Faculty Sabbatical Exhibition Showcases Creative Fruits of Immersive Experiences
From the mystic shores of Scotland to the ancient citadel of Machu Picchu to the depths of their own creative processes, sabbaticals lead Kendall College of Art and Design of Ferris State University (KCAD) faculty members to amazing places and transformative experiences. Now, a special exhibition inside The Fed Galleries is inviting audiences along for the ride.
On display until September 2nd, the Faculty Sabbatical Exhibition features five separate bodies of work, one from each of the KCAD faculty members who have recently taken sabbatical, that provide a unique window into the personal and professional journeys that inspired their creation.
Drawing professor Deborah Rockman, who spent the 2011-2012 academic year on sabbatical, is displaying a number of works from her series “The Space Between Us.” During her sabbatical, Rockman undertook artist residencies at the Ragdale Foundation in Illinois and the Virginia Center for the Creative Arts that afforded her the time and space to continue developing the series, began a few years prior as a way to explore the disparity in life experiences of children in different parts of the world.
“In an artist residency, you don’t have to do anything but focus on your work,” Rockman says. “All the distractions that normally get in the way are removed, and that allows artists to really be focused in the studio. It changes the way you’re thinking about the work and how you’re executing it.”
Each work in “The Space Between Us” combines found photographs with drawings to create jarring visual and cultural juxtapositions between children who have all of their basic needs met and those who do not. “I feel like I show people things that they don’t want to see in a way that’s visually beautiful,” Rockman says. “I try to bring my drawings and the found images together so that it doesn’t feel like the children are in radically different worlds, even though they are.”
Rockman's work in the Faculty Sabbatical Exhibition
Rockman says her sabbatical experiences strengthen her ability to help her students, both graduates and undergraduates, learn how to better develop the conceptual aspects of their work. “I really encourage my students to focus on social and cultural ideas because I want them engaging with the world and thinking carefully about how they fit into it.”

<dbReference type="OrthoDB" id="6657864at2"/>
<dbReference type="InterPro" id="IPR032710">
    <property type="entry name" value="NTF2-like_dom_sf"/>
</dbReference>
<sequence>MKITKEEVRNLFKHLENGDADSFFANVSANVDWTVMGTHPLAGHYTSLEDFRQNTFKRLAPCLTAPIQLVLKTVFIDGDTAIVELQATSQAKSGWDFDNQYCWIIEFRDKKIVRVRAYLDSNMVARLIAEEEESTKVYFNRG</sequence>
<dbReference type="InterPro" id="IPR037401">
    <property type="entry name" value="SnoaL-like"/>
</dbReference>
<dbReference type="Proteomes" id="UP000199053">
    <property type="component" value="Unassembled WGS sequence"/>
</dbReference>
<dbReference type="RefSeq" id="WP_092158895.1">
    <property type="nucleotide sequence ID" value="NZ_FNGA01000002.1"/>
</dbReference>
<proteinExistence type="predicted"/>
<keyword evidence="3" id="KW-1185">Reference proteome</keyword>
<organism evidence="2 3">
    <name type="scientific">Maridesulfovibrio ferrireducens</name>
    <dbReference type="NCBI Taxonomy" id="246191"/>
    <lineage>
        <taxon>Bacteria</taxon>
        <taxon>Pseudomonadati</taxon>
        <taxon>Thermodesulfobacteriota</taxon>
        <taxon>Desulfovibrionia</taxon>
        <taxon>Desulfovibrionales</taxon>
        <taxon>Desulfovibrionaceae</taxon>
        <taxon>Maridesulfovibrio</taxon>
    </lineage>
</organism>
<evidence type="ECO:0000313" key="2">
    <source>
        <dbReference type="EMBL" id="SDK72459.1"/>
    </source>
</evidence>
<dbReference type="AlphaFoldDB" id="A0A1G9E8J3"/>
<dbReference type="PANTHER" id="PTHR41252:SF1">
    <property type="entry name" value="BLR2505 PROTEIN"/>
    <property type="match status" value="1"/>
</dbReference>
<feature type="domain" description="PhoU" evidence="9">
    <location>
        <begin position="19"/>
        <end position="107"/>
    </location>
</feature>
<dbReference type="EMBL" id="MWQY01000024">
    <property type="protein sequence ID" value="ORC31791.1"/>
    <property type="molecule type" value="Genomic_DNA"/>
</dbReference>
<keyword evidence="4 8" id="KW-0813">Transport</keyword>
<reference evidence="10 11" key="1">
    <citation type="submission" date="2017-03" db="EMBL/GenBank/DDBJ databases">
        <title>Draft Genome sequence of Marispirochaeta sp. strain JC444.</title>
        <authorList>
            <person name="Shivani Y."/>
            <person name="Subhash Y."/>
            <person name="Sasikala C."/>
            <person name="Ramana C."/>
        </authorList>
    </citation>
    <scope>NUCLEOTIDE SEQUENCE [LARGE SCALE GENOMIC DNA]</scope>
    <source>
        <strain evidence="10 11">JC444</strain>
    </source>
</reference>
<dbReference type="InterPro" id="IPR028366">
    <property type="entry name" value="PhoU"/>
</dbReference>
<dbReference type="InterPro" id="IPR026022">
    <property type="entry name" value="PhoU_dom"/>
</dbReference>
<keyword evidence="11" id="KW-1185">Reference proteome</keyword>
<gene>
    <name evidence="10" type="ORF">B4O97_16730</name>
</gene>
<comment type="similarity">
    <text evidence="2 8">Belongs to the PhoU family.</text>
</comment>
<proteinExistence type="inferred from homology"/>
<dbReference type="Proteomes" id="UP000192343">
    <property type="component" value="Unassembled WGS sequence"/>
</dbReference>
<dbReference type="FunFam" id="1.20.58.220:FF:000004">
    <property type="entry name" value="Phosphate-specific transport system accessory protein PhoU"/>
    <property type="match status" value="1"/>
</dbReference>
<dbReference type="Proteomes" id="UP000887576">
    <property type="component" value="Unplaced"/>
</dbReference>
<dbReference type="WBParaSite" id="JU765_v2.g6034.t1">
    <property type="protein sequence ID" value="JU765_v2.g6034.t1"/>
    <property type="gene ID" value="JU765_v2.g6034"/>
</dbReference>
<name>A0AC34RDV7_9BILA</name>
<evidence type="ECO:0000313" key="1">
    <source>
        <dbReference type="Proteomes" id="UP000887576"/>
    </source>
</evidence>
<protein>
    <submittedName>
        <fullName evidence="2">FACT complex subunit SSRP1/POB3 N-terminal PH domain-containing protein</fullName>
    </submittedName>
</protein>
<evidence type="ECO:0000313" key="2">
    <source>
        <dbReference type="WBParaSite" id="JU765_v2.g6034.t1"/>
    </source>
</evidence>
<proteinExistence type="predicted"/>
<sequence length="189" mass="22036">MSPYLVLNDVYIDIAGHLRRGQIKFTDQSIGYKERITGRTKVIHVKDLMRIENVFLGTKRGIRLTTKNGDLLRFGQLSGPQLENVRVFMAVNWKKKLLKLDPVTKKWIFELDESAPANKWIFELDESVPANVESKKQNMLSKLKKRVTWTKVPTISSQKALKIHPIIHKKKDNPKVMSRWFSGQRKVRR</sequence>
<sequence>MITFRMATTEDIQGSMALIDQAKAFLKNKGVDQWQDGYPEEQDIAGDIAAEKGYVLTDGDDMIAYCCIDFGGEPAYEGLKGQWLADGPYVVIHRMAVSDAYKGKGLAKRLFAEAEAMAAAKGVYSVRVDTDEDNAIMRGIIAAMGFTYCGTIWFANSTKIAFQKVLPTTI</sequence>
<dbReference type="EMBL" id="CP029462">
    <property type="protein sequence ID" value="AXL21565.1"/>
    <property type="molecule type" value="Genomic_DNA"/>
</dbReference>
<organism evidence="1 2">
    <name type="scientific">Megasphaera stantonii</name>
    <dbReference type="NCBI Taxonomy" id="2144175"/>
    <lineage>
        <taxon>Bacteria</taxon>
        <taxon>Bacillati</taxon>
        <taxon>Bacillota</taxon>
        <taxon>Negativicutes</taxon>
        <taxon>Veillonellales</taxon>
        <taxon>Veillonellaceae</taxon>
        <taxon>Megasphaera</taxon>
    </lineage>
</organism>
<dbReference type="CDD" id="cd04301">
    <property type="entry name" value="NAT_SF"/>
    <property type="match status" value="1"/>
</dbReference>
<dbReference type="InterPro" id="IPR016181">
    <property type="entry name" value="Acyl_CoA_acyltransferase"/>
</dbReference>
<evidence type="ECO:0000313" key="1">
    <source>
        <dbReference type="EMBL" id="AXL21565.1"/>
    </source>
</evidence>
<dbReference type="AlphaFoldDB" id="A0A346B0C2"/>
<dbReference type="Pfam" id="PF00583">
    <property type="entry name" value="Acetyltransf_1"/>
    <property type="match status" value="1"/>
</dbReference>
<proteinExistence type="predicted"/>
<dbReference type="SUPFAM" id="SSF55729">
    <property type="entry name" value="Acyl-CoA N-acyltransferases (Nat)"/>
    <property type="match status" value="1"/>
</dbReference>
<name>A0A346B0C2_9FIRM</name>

"Companions 3" by Deborah Rockman
General Education Program Chair Adam Schuitema spent part of his sabbatical, taken during the spring 2015 semester, finalizing the publication of his first novel, Haymaker, which chronicles an isolated Michigan town that becomes the flashpoint for some of our most pressing contemporary ideological conflicts. Schuitema began work on the novel in 2004, and his portion of the exhibition is an intriguing visual encapsulation of the long and winding path Haymaker traveled, as novels tend to do, from conception to completion.
Though not a visual artist, Schuitema nonetheless takes viewers inside his writing process using research notes, character sketches, and revisions. He says he hopes the exhibition will help students in the Creative Writing courses he teaches at KCAD learn from his experience. “The final novel is so far removed from the messy handwritten notes; I liked the idea that students can look at the exhibition and see how ugly and messy that early writing process is, so they don’t get discouraged if their own processes gets messy.”
Schuitema's portion of the exhibition includes handwritten notes, character sketches, and photographs taken during research trips to Michigan's Upper Penninsula, where Haymaker is set
For the remainder of his sabbatical, Schuitema worked to finish the manuscript for his second collection of short stories, The Things We Do That Make No Sense. “Sabbatical gave me the time to focus on writing one final story that pulls the collection together,” he says. “It was sort of like my white whale.”
A map of Haymaker, the fictional Michigan town where Schuitema's novel is set
For Illustration professor Molly Corriveau, sabbatical provided an opportunity to expand her professional practice. Having previously illustrated children’s books, Corriveau pushed herself to write the accompanying stories as well, working to develop completed book concepts she’s currently pitching to publishers. “Being a visual person, the hardest part of my sabbatical was writing the stories,” she says. “I had a lot of great ideas for stories, but turning them into narratives was a real challenge.”